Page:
Can Dunleavy Keep This Up?
The list of disappointments from the 2002 NBA Draft is longer than Beyonce's weave. Yeah, Yao Ming, Amare Stoudemire, Caron Butler and Carlos Boozer (a second-round pick) have become all-stars, but it's pretty pitiful when three of the top six picks are already out of the league after just five years - Jay Williams (No.2) and Dajuan Wagner (No. 6) both had unfortunate health problems; Nickoloz Tskitishvili (No. 5) was just plain terrible.
Some people probably thought the No. 3 pick from that draft was out of the league, too, since Mike Dunleavy Jr. had done little to distinguish himself as any more than the son of the coach of the Los Angeles Clippers. Dunleavy wasn't worthless his first five seasons in the NBA, spent mostly at Golden State, just not somebody worthy of such a high draft pick.
This season, his first full season with the Indiana Pacers, Dunleavy is averaging career highs in points (16.6), rebounds (6.1), field goal percentage (48) and three-point percentage (39.3). He is shooting with confidence, attacking the basket with aggression. Who is this guy?
Not the trembly-kneed guy who often looked afraid to shoot. Not the tentative guy Baron Davis sometimes ignored when he was handing out assists. And certainly not the confused guy who had no sense of who he was as a player. That guy is gone - at least through the first month of the regular season.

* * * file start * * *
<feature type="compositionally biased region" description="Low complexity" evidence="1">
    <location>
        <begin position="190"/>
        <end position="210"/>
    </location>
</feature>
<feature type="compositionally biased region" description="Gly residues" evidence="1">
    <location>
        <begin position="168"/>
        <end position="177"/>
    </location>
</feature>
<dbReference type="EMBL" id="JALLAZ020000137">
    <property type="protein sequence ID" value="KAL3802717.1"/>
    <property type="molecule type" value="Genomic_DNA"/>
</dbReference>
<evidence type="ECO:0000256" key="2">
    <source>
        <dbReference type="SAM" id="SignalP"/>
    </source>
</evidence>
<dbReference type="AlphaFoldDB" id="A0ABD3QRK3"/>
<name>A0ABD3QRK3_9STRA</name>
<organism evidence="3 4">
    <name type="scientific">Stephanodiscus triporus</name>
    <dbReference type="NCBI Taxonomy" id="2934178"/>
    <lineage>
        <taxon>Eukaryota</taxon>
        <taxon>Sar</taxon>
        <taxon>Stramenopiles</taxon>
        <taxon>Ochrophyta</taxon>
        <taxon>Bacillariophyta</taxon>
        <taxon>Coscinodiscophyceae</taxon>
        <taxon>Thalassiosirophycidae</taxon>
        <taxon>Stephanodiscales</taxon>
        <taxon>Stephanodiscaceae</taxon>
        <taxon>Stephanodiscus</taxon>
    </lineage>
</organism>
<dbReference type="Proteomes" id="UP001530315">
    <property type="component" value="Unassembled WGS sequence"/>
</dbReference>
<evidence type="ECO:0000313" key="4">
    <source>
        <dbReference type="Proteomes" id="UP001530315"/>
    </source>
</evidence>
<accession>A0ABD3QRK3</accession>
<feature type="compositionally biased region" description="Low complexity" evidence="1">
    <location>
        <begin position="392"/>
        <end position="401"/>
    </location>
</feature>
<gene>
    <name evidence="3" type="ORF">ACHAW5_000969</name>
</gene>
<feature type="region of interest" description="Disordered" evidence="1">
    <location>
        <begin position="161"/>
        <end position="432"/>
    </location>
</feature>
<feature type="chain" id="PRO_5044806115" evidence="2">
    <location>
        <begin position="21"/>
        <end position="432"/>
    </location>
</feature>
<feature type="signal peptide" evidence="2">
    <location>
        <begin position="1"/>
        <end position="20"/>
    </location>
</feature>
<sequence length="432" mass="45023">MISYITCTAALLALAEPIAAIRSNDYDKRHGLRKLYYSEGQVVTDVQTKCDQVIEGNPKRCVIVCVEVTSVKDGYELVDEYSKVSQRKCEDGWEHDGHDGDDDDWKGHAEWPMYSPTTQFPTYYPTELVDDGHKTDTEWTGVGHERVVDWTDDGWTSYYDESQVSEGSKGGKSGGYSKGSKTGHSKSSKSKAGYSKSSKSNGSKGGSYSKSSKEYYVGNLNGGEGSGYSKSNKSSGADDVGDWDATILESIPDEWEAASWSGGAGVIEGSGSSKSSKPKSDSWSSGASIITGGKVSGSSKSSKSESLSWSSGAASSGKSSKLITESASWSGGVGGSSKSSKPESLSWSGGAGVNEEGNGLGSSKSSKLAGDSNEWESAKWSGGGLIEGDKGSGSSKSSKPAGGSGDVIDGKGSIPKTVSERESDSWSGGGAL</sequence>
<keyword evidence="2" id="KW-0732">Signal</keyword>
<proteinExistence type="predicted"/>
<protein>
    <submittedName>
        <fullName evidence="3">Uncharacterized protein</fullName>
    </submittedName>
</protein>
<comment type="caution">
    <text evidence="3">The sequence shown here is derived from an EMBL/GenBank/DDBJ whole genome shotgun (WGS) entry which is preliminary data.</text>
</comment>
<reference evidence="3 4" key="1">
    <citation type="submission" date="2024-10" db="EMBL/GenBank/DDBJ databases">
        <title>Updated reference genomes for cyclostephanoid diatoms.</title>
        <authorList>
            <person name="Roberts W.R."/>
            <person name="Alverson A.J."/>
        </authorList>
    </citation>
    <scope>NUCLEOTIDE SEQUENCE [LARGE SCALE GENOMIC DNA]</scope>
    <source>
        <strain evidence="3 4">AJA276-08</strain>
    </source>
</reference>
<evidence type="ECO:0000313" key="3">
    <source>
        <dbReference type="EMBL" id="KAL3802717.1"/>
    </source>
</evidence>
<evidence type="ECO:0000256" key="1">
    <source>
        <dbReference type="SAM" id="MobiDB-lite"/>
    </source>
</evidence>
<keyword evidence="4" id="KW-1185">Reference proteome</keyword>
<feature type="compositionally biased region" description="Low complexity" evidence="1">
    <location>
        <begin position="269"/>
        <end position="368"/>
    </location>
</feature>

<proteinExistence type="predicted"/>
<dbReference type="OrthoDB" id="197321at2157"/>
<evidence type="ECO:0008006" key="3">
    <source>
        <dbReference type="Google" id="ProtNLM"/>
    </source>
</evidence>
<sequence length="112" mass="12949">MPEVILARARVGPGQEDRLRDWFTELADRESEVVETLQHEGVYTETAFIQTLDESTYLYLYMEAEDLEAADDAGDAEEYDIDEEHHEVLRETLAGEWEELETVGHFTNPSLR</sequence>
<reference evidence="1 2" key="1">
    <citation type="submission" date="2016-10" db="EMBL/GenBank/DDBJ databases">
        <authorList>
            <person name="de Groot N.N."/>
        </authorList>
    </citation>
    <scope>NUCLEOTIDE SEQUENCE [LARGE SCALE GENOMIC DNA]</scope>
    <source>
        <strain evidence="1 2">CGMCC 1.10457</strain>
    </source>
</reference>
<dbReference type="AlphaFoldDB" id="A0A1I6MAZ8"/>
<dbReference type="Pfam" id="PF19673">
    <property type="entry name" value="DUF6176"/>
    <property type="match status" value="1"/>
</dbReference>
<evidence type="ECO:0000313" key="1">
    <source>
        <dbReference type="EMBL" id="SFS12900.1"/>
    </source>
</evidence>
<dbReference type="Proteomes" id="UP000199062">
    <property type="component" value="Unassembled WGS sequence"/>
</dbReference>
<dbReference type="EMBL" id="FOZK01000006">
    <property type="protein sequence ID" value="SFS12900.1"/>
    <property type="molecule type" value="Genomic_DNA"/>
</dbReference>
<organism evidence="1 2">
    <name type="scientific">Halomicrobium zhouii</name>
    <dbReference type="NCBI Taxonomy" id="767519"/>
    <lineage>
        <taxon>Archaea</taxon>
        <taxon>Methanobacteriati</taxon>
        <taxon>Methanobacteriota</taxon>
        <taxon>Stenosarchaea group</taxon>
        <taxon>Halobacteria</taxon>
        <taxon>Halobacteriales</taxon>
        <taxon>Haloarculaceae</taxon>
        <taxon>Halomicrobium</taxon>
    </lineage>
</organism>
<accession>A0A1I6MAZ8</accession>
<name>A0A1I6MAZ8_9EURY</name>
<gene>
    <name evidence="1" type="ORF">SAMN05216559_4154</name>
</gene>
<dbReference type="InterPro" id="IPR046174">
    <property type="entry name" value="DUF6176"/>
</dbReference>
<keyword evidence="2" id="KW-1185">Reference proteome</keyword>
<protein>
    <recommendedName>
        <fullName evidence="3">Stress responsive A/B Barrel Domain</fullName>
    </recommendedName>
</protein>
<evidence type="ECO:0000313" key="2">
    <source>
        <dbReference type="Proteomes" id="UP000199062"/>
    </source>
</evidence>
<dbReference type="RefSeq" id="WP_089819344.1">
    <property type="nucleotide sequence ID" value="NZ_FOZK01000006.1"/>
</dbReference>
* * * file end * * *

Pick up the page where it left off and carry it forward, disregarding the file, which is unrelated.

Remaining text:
Dunleavy still isn't putting up the numbers you'd expect from the franchise players typically selected at the third slot - he never will, and there is no guarantee that he will be able to keep up this pace for the rest of the season. But Dunleavy is serviceable. And, he is finally showing what he is capable of when he's in a system that complements his strengths, and for a coach (Jim O'Brien) who has confidence in his abilities.
"The stuff he brings to the table," Dunleavy recently said about O'Brien, "fits well for me, for this group of players and this team. We're not just standing around and watching one or two guys play."
The Pacers (8-8) appear to be in the process of phasing out Jermaine O'Neal, whose back-to-the-basket game doesn't fit with O'Brien's Rick Pitino-influenced, see-the-three-be-the-three offense. Dunleavy, Danny Granger (career-high 18.4 points) and point guard Jamaal Tinsley (13.9 points, career-high 8.3 assists) are thriving. It might not be a coincidence that Indiana is 5-1 without O'Neal this season. It is 3-7 with him. (You get the feeling that O'Neal will have to turn into an overdribbling, gunslinging Antoine Walker to blend in better).
O'Neal has missed the past five games, and the Pacers have lost once. They've pulled off back-to-back road wins against the Denver Nuggets and Portland Trail Blazers this week, with Dunleavy combining for 50 points and 15 rebounds in those victories.
He had 20 points and 11 rebounds in Portland. His 30-point game on Tuesday in Denver - where he outscored Carmelo Anthony and Allen Iverson - was just two points shy of his career high. He's already had five games with at least 20 points this season. He never had more than 13 in any season with the Warriors.